PMQs review: Cameron tries to blame Labour for the living standards crisis

Rather than following Osborne and denying that living standards are falling, Cameron sought to hold the last Labour government responsible.

George Osborne's recent response to claims of a "cost-of-living crisis" by Labour has been to deny that there is one. In his Autumn Statement last week, the Chancellor boasted that, on his preferred measure, living standards were rising. He was duly rebuked by the IFS, which said that Osborne's metric "should certainly not be used in isolation" and confirmed that real incomes had fallen by around £1,600 since May 2010.

When Ed Miliband made this point to David Cameron at today's PMQs, Cameron's response was striking. Rather than quibbling with the figures, he conceded that "household incomes" had fallen but argued that this was not surprising after "the biggest recession in 100 years". In other words: blame Labour. He declared of Miliband: "His entire approach seems to be 'we made this almighty mess, why are they taking so long to clear it up'– well, we are clearing it up!" But while this line might have been effective in 2010, it is likely to be less so after three and a half years of the coalition (as Miliband noted). Conversely, blaming the living standards crisis on the last government, rather than denying it altogether, is undoubtedly a better approach for Cameron (whose biggest weakness is being seen as "out-of-touch" by voters) to take.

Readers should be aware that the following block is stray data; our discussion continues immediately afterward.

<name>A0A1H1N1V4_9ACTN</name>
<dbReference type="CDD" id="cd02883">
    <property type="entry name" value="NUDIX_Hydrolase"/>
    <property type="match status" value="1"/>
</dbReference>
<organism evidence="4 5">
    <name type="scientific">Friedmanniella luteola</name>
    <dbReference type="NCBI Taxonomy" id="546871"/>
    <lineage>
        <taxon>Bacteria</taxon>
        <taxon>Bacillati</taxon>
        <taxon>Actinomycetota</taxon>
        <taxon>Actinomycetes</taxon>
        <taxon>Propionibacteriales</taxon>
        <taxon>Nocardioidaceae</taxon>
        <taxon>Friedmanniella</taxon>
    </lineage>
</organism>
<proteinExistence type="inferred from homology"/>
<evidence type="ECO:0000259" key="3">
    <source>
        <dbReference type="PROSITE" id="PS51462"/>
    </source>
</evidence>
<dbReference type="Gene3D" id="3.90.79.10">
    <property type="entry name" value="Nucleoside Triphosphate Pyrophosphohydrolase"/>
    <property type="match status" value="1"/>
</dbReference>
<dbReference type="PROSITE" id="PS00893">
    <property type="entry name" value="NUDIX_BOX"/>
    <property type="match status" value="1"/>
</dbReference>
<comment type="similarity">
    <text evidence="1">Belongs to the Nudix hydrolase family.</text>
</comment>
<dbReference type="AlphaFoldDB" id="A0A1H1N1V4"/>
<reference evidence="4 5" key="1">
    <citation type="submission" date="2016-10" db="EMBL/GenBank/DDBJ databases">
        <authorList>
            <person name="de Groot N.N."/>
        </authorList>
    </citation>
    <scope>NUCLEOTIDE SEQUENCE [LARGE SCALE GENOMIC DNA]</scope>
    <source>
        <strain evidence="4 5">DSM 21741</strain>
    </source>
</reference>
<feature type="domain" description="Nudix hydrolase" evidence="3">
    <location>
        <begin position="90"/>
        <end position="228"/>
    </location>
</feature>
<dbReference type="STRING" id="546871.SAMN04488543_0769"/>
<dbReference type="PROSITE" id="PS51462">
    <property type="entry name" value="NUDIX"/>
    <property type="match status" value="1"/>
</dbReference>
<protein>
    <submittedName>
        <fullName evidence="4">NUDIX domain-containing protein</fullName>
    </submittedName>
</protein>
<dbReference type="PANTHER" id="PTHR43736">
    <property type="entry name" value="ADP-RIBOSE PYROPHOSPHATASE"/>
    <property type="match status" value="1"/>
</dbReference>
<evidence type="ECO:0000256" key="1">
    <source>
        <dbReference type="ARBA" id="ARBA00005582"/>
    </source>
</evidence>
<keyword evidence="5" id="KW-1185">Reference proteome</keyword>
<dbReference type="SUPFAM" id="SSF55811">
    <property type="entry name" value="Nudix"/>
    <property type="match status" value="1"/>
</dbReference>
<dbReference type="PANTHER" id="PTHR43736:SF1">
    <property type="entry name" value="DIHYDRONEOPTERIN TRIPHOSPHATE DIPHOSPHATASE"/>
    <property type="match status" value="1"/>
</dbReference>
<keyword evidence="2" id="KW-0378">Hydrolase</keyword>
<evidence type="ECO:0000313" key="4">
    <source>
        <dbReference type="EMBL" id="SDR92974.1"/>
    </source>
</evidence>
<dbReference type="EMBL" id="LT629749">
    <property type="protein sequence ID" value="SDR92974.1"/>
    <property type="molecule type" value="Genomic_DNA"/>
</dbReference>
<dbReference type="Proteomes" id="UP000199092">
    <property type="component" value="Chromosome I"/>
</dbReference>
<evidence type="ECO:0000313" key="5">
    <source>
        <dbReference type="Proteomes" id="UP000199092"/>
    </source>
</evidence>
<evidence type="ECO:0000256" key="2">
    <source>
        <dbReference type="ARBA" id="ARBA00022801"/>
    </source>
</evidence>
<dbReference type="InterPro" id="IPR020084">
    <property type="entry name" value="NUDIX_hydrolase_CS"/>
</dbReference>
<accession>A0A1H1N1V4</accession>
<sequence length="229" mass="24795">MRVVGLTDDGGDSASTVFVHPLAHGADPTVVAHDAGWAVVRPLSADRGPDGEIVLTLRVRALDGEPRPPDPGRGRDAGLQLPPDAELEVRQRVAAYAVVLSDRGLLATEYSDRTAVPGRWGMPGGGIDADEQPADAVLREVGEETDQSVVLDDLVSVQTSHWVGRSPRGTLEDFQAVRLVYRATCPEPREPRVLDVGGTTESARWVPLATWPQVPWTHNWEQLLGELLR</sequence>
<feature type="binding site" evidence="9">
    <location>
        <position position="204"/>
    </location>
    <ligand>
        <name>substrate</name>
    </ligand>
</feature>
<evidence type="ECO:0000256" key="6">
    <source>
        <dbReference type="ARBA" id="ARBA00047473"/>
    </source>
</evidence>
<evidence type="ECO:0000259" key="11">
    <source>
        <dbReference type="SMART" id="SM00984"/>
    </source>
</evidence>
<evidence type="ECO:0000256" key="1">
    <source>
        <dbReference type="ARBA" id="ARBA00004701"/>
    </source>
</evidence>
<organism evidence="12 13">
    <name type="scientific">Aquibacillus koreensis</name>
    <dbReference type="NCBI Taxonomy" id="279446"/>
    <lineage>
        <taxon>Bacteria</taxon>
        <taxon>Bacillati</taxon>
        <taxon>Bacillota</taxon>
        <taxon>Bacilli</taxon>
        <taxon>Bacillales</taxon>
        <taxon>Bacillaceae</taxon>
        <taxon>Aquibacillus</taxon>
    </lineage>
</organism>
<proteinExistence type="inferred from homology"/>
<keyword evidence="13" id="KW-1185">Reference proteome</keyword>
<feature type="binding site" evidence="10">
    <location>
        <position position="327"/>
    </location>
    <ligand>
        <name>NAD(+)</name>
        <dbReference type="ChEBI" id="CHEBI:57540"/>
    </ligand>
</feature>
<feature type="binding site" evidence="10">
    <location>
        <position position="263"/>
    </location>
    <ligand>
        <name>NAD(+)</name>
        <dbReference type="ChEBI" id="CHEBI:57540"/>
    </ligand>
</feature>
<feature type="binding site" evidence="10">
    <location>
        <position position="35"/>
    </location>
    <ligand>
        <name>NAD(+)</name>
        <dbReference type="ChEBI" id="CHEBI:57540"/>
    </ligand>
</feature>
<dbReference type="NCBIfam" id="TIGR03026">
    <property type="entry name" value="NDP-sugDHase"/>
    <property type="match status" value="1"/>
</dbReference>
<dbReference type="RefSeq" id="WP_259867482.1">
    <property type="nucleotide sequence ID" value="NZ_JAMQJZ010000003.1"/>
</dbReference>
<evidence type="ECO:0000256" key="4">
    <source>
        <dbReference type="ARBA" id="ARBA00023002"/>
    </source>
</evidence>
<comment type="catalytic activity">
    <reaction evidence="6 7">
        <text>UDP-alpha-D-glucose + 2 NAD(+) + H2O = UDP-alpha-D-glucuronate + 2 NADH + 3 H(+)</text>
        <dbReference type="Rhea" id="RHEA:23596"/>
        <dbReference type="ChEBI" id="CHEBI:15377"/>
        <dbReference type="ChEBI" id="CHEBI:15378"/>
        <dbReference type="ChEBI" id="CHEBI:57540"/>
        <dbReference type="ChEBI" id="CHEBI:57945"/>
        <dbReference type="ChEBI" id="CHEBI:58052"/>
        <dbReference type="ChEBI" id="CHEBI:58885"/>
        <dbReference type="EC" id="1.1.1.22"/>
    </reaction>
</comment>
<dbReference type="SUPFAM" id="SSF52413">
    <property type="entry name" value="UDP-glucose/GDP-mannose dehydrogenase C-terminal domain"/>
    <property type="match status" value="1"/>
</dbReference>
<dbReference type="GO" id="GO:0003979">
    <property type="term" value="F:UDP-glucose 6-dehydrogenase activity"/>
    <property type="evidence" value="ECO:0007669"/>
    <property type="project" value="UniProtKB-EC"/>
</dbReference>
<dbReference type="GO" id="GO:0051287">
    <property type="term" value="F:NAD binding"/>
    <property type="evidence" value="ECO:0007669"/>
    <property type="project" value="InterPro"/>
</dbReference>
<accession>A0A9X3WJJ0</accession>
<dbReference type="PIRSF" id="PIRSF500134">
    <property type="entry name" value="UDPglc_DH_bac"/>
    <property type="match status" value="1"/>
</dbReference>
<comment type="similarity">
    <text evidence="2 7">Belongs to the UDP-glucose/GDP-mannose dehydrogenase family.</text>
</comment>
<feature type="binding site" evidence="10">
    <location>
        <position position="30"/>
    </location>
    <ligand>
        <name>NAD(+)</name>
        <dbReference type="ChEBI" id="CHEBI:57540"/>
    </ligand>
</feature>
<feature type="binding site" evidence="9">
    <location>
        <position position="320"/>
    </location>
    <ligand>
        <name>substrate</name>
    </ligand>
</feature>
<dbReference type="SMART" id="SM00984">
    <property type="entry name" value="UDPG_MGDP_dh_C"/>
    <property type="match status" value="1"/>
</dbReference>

Miliband went on to press Cameron on his hint, in an interview with the Spectator, that the top rate of tax could be reduced from 45p to 40p under a Conservative majority government. The PM sharply replied that the top rate was still higher than in any year of the last Labour government but notably refused to deny that he hopes to cut it.  The possibility of Labour going into the next election proposing to reintroduce the 50p rate, while the Tories plan to reduce it to 40p, shows how much ideological ground is opening up between the two parites.

In response to Miliband's earlier questions on MPs' pay, ahead of IPSA's expected recommendation of an 11% rise tomorrow, Cameron went significantly further than before and said that unless ISPSA "thinks again", he "wouldn't rule anything out". When asked after the session whether this meant he would be prepared to scrap the body and hand control of MPs' pay back to parliament, the PM's spokesman said: "You've got his words. He's ruling nothing out." After being caught flat-footed by Miliband earlier this week (who called for cross-party talks on the issue), it now seems that Cameron will find some way to ensure the rise does not go through.